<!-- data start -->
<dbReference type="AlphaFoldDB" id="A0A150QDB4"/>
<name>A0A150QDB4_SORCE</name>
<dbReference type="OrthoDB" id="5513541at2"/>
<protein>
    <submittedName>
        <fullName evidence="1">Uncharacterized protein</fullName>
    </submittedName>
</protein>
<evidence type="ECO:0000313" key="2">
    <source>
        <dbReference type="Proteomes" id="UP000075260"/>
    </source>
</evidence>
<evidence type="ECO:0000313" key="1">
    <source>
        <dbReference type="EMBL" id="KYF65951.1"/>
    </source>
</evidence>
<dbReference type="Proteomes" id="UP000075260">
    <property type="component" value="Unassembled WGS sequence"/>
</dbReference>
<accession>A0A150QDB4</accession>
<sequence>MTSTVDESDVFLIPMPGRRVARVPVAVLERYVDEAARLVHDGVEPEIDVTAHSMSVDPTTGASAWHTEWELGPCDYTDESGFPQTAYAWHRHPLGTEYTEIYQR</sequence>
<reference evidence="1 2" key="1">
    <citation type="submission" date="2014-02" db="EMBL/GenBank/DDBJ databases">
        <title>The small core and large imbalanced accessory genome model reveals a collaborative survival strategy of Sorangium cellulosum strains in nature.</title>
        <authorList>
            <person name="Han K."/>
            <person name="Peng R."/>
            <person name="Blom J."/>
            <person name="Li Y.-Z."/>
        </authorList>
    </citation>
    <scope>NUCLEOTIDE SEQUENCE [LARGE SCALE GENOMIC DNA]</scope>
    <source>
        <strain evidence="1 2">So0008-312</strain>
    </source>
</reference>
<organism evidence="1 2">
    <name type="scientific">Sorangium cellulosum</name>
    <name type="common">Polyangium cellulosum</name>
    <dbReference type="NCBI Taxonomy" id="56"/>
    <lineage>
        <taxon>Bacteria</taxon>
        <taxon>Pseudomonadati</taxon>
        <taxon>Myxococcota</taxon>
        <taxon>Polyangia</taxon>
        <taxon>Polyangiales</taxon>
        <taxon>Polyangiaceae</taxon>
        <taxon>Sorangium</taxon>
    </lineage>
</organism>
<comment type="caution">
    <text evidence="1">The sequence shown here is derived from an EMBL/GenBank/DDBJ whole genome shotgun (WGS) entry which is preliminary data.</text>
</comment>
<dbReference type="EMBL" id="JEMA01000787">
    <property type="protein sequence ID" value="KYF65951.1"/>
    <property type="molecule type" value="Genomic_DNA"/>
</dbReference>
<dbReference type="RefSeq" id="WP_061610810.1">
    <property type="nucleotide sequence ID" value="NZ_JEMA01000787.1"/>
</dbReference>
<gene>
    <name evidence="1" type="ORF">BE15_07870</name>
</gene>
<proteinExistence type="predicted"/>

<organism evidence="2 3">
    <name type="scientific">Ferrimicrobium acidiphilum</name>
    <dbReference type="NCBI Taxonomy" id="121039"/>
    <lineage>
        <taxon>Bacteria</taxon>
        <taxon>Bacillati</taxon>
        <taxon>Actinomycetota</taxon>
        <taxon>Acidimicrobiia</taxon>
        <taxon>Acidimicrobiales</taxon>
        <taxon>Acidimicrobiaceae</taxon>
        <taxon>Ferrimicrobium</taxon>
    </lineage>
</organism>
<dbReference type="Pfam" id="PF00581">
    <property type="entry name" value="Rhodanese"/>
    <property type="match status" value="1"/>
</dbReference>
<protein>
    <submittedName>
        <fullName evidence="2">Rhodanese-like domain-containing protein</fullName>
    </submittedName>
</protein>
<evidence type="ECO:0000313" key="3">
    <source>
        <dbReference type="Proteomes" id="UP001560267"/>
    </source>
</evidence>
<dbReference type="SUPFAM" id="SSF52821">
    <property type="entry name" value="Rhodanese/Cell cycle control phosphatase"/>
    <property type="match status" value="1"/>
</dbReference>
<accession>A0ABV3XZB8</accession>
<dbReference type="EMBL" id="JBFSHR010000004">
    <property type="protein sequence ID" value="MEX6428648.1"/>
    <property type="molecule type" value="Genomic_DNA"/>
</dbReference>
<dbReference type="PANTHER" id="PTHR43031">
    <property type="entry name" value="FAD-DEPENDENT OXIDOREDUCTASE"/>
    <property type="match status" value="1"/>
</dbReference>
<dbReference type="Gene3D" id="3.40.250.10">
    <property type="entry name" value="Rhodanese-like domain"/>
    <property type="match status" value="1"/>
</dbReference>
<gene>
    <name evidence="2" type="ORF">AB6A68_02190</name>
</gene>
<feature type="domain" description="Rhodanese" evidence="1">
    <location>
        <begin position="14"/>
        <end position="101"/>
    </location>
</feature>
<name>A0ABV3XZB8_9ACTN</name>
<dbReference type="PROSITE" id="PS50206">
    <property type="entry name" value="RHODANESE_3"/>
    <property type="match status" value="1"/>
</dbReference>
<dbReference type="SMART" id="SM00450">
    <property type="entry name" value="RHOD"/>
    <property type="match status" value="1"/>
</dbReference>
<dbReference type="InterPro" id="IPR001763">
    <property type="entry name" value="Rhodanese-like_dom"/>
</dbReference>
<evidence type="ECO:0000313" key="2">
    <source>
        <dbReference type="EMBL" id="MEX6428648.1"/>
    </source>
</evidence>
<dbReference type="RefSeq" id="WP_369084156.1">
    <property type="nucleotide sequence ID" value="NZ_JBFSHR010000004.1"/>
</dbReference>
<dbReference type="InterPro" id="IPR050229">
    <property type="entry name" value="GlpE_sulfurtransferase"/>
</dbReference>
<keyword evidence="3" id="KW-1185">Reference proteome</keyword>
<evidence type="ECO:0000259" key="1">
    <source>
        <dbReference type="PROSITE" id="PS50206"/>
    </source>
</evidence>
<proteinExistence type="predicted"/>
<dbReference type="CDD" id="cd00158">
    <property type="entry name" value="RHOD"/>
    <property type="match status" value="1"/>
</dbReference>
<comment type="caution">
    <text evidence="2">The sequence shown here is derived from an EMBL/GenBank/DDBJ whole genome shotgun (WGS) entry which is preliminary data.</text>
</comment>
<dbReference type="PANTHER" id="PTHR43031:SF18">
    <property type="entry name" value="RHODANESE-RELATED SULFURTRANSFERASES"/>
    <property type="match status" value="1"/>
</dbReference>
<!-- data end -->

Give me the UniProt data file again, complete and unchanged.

<dbReference type="AlphaFoldDB" id="A0A150QDB4"/>
<name>A0A150QDB4_SORCE</name>
<dbReference type="OrthoDB" id="5513541at2"/>
<protein>
    <submittedName>
        <fullName evidence="1">Uncharacterized protein</fullName>
    </submittedName>
</protein>
<evidence type="ECO:0000313" key="2">
    <source>
        <dbReference type="Proteomes" id="UP000075260"/>
    </source>
</evidence>
<evidence type="ECO:0000313" key="1">
    <source>
        <dbReference type="EMBL" id="KYF65951.1"/>
    </source>
</evidence>
<dbReference type="Proteomes" id="UP000075260">
    <property type="component" value="Unassembled WGS sequence"/>
</dbReference>
<accession>A0A150QDB4</accession>
<sequence>MTSTVDESDVFLIPMPGRRVARVPVAVLERYVDEAARLVHDGVEPEIDVTAHSMSVDPTTGASAWHTEWELGPCDYTDESGFPQTAYAWHRHPLGTEYTEIYQR</sequence>
<reference evidence="1 2" key="1">
    <citation type="submission" date="2014-02" db="EMBL/GenBank/DDBJ databases">
        <title>The small core and large imbalanced accessory genome model reveals a collaborative survival strategy of Sorangium cellulosum strains in nature.</title>
        <authorList>
            <person name="Han K."/>
            <person name="Peng R."/>
            <person name="Blom J."/>
            <person name="Li Y.-Z."/>
        </authorList>
    </citation>
    <scope>NUCLEOTIDE SEQUENCE [LARGE SCALE GENOMIC DNA]</scope>
    <source>
        <strain evidence="1 2">So0008-312</strain>
    </source>
</reference>
<organism evidence="1 2">
    <name type="scientific">Sorangium cellulosum</name>
    <name type="common">Polyangium cellulosum</name>
    <dbReference type="NCBI Taxonomy" id="56"/>
    <lineage>
        <taxon>Bacteria</taxon>
        <taxon>Pseudomonadati</taxon>
        <taxon>Myxococcota</taxon>
        <taxon>Polyangia</taxon>
        <taxon>Polyangiales</taxon>
        <taxon>Polyangiaceae</taxon>
        <taxon>Sorangium</taxon>
    </lineage>
</organism>
<comment type="caution">
    <text evidence="1">The sequence shown here is derived from an EMBL/GenBank/DDBJ whole genome shotgun (WGS) entry which is preliminary data.</text>
</comment>
<dbReference type="EMBL" id="JEMA01000787">
    <property type="protein sequence ID" value="KYF65951.1"/>
    <property type="molecule type" value="Genomic_DNA"/>
</dbReference>
<dbReference type="RefSeq" id="WP_061610810.1">
    <property type="nucleotide sequence ID" value="NZ_JEMA01000787.1"/>
</dbReference>
<gene>
    <name evidence="1" type="ORF">BE15_07870</name>
</gene>
<proteinExistence type="predicted"/>

<organism evidence="2 3">
    <name type="scientific">Ferrimicrobium acidiphilum</name>
    <dbReference type="NCBI Taxonomy" id="121039"/>
    <lineage>
        <taxon>Bacteria</taxon>
        <taxon>Bacillati</taxon>
        <taxon>Actinomycetota</taxon>
        <taxon>Acidimicrobiia</taxon>
        <taxon>Acidimicrobiales</taxon>
        <taxon>Acidimicrobiaceae</taxon>
        <taxon>Ferrimicrobium</taxon>
    </lineage>
</organism>
<dbReference type="Pfam" id="PF00581">
    <property type="entry name" value="Rhodanese"/>
    <property type="match status" value="1"/>
</dbReference>
<protein>
    <submittedName>
        <fullName evidence="2">Rhodanese-like domain-containing protein</fullName>
    </submittedName>
</protein>
<evidence type="ECO:0000313" key="3">
    <source>
        <dbReference type="Proteomes" id="UP001560267"/>
    </source>
</evidence>
<dbReference type="SUPFAM" id="SSF52821">
    <property type="entry name" value="Rhodanese/Cell cycle control phosphatase"/>
    <property type="match status" value="1"/>
</dbReference>
<accession>A0ABV3XZB8</accession>
<dbReference type="EMBL" id="JBFSHR010000004">
    <property type="protein sequence ID" value="MEX6428648.1"/>
    <property type="molecule type" value="Genomic_DNA"/>
</dbReference>
<dbReference type="PANTHER" id="PTHR43031">
    <property type="entry name" value="FAD-DEPENDENT OXIDOREDUCTASE"/>
    <property type="match status" value="1"/>
</dbReference>
<dbReference type="Gene3D" id="3.40.250.10">
    <property type="entry name" value="Rhodanese-like domain"/>
    <property type="match status" value="1"/>
</dbReference>
<gene>
    <name evidence="2" type="ORF">AB6A68_02190</name>
</gene>
<feature type="domain" description="Rhodanese" evidence="1">
    <location>
        <begin position="14"/>
        <end position="101"/>
    </location>
</feature>
<name>A0ABV3XZB8_9ACTN</name>
<dbReference type="PROSITE" id="PS50206">
    <property type="entry name" value="RHODANESE_3"/>
    <property type="match status" value="1"/>
</dbReference>
<dbReference type="SMART" id="SM00450">
    <property type="entry name" value="RHOD"/>
    <property type="match status" value="1"/>
</dbReference>
<dbReference type="InterPro" id="IPR001763">
    <property type="entry name" value="Rhodanese-like_dom"/>
</dbReference>
<evidence type="ECO:0000313" key="2">
    <source>
        <dbReference type="EMBL" id="MEX6428648.1"/>
    </source>
</evidence>
<dbReference type="RefSeq" id="WP_369084156.1">
    <property type="nucleotide sequence ID" value="NZ_JBFSHR010000004.1"/>
</dbReference>
<dbReference type="InterPro" id="IPR050229">
    <property type="entry name" value="GlpE_sulfurtransferase"/>
</dbReference>
<keyword evidence="3" id="KW-1185">Reference proteome</keyword>
<evidence type="ECO:0000259" key="1">
    <source>
        <dbReference type="PROSITE" id="PS50206"/>
    </source>
</evidence>
<proteinExistence type="predicted"/>
<dbReference type="CDD" id="cd00158">
    <property type="entry name" value="RHOD"/>
    <property type="match status" value="1"/>
</dbReference>
<comment type="caution">
    <text evidence="2">The sequence shown here is derived from an EMBL/GenBank/DDBJ whole genome shotgun (WGS) entry which is preliminary data.</text>
</comment>
<dbReference type="PANTHER" id="PTHR43031:SF18">
    <property type="entry name" value="RHODANESE-RELATED SULFURTRANSFERASES"/>
    <property type="match status" value="1"/>
</dbReference>